Commentary: 14-year-old raped, killed and burnt – a troubling new normal in Jamaica

By R.D. Miller

Her Story

Photo Credit: Latoya Riley, the mother of 14 year-old Yetanya Francis

How do you comfort the mother of young Yetanya Francis, who was raped, murdered, and her lifeless body found on August 24, 2018, after simply being out on an errand for her mother?

Who will be next on the list of sexual predators and those suffering from mental illness?

Students now struggle with the psychological trauma of losing their classmates, while parents are afraid to send their daughters to school or a local store.

This macabre history is not unique to Jamaica, in particular the premature death of young girls where other parents are still seeking answers. The difference now is that social media has taken the stories of these victims globally.

Sure, some will disagree from crime fighting strategy top what failed operations policy, and the pointing to places globally, which is minimization and often hopelessness in disguise, but but 13-year-old Aliesha Brown, who went missing and was later found dead on October 2, 2014, is another reminder, along with several heinous crimes since her death.

I’m not suggesting that the whole country is isolated and there’s violence everywhere. I have no problem jumping on a flight, and after landing at any time, jump on a local cab and head up the hill at any time to see a grand- uncle, but how long will this happen if these headlines keep on being an open question.

The delicate empathy

Equally important, the elected leaders who are in denial are only positioning themselves for the revolving door of elections in which they failed while in power, which has only contributed to that normality. how does the community expect people to come forward and work with the authorities to resolve those criminal elements or provide resources to minimize those acts?

In response to these barbaric atrocities, the justice of the vigilantes, which often kills innocent people, does not help, nor does the embrace of the Prime Minister, in spite of good intentions of comfort, or the heartfelt speeches of other leaders, which cannot reverse this pattern of criminality.

While violence is rampant across many regions, these criminals (thugs) abduct students, leaving families counting on a child’s return for days. They murder intellectuals, sports icons, youth, seniors, entrepreneurs; business owners and women in a large number of domestic violence incidents, in terms of local reports.

Soon there will be a vigilant portion of the package on tourist guides as the atrocities seems to have become become too normal.

Several experts noted that combating crime requires a wide range of technology, leadership, community and management skills with resources.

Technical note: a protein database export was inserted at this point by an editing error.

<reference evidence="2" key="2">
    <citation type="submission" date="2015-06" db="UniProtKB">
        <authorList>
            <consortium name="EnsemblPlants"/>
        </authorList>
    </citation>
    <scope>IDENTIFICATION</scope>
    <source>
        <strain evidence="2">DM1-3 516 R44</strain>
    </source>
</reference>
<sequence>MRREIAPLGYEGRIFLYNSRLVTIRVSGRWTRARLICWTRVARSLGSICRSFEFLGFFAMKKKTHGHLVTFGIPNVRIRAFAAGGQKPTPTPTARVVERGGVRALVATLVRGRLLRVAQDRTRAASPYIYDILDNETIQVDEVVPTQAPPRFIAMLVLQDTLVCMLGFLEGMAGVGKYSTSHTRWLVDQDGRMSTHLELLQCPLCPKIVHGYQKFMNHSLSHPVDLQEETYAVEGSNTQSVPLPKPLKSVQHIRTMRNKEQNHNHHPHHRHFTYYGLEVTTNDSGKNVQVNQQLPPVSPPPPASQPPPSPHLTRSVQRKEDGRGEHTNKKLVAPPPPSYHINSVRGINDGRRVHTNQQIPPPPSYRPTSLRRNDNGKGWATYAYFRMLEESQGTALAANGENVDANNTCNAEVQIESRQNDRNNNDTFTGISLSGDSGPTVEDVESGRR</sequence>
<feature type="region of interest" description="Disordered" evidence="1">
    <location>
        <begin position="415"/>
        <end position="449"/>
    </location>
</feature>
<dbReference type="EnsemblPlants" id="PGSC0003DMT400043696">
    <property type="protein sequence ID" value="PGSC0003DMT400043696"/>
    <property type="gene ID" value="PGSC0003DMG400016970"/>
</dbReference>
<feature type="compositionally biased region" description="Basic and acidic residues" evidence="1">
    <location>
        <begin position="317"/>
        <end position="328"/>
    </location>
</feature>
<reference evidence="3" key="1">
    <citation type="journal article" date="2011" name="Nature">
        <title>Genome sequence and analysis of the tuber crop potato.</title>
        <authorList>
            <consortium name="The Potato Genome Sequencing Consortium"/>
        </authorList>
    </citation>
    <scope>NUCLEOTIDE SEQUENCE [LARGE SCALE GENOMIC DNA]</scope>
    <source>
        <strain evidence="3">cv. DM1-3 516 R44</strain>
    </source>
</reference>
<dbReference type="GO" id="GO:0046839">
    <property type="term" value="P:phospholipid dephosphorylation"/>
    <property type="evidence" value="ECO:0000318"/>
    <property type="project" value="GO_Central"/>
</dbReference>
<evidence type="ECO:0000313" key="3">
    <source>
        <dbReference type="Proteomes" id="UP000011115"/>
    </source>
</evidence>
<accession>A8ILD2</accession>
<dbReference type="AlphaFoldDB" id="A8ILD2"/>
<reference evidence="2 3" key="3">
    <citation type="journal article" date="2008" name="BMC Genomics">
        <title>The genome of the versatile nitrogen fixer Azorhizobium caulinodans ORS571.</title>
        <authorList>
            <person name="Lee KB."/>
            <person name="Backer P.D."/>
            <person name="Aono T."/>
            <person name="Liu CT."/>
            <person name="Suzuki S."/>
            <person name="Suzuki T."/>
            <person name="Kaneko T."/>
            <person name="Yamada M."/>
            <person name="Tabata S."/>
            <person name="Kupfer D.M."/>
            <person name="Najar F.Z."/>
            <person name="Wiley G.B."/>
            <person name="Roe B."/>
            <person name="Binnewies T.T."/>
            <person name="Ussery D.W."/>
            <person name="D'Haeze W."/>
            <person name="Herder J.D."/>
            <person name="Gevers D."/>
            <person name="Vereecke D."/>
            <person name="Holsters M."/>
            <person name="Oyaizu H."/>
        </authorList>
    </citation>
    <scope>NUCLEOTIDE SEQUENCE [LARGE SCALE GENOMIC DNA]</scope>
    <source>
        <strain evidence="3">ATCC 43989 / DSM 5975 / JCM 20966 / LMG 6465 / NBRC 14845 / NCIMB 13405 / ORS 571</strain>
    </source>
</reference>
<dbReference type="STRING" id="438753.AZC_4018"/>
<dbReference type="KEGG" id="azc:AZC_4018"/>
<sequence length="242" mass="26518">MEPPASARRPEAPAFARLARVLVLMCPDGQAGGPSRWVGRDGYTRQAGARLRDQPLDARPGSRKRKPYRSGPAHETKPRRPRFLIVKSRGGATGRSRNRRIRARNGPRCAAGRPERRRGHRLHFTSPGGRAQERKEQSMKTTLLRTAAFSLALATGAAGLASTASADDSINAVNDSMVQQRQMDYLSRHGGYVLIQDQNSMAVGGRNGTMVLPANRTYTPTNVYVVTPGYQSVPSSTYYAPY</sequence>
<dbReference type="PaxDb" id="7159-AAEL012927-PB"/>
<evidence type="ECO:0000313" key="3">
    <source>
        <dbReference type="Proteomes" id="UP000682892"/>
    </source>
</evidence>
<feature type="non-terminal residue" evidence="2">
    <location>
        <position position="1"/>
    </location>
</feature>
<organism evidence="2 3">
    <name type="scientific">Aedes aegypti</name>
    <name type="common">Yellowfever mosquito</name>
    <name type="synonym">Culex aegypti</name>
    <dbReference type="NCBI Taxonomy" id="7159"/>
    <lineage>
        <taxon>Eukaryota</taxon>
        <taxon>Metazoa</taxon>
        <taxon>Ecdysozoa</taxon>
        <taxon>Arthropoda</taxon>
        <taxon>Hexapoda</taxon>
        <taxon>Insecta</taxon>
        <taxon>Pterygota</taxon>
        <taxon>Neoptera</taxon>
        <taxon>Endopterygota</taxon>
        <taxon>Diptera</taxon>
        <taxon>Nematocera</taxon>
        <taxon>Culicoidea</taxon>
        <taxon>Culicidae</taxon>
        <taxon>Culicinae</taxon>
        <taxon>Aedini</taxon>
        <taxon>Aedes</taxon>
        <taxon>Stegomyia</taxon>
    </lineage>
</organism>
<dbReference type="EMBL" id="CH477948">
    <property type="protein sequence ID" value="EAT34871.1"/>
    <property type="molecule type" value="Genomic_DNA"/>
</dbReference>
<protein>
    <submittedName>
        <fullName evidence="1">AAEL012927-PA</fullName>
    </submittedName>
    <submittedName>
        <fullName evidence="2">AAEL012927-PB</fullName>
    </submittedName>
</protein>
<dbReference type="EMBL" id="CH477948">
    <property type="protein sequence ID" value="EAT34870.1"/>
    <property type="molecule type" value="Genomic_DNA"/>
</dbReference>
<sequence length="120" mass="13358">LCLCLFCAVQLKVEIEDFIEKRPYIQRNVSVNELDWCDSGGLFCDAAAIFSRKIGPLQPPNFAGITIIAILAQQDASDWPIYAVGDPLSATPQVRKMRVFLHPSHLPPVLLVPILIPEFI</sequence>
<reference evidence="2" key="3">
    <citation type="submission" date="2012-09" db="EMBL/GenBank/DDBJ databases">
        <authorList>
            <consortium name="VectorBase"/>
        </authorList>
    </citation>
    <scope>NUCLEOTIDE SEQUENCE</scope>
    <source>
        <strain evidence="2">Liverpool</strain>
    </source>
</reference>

Jamaica’s ‘cool runnings vibes and local smiles have not washed out to the ocean despite the negative headlines. The shops in the local area where you can repair a flat tire, at a restaurant stuck against the mountain selling authentic local dishes from Jamaica still welcome everyone..

Jamaica’s ‘cool runnings vibes and local smiles have not washed out to the ocean despite the negative headlines. The shops in the local area where you can repair a flat tire, at a restaurant stuck against the mountain selling authentic local dishes from Jamaica still welcome everyone..

Even the white sand and turquoise water, as the sun beams through trees, with a cool breeze hitting your face that can make you feel as if you are shedding your skin like a snake to take on a new identity and temporarily forgetting your troubles as if you were at a spa remain intact.

But, these natural events and postcard times can create mistakes because there are pockets of danger I believe in far too many areas that remain like a snake venom despite its new beautiful skin can strike anytime. And psychologists have remarked that what appears normal is not always healthy..

The complexity

How did Jamaica get to this point?

This is a fight to separate the perception of reality and who is responsible. Unfortunately, these concerns and outrages often seem short-lived in a couple of new cycles.

Of course, crime control models have been implemented to eradicate this criminal cancer, but with these criminal trends, some believe they have done little to discourage easy access to high-potency weapons, gangs, as well as other criminal activities.

Many cases of murder are still unresolved, I believe, because of a lack of technical skills and resources or a police force that is too limited to cover these dense areas.

Headlines of murders, rapes, assaults, robberies cannot be resolved if targeted operations as reported, criminals are alerted due to their Robin Hood status leave the area and return to counteract the chaos and mayhem, this doesn’t make the community more secure.

A system of education, essential to preparing the next generation of leaders and rebuilding the middle class, appears to have declined. Today, many youth have dropped out of school, suffer from addiction and mental health problems, and those with higher education have little chance of advancement.

Few people would argue that poverty, corruption, the growing gap between the rich and the poor, the high unemployment rate and crime rates have led to emotional desensitization and lack of responsiveness following repeated exposure to constant news violence.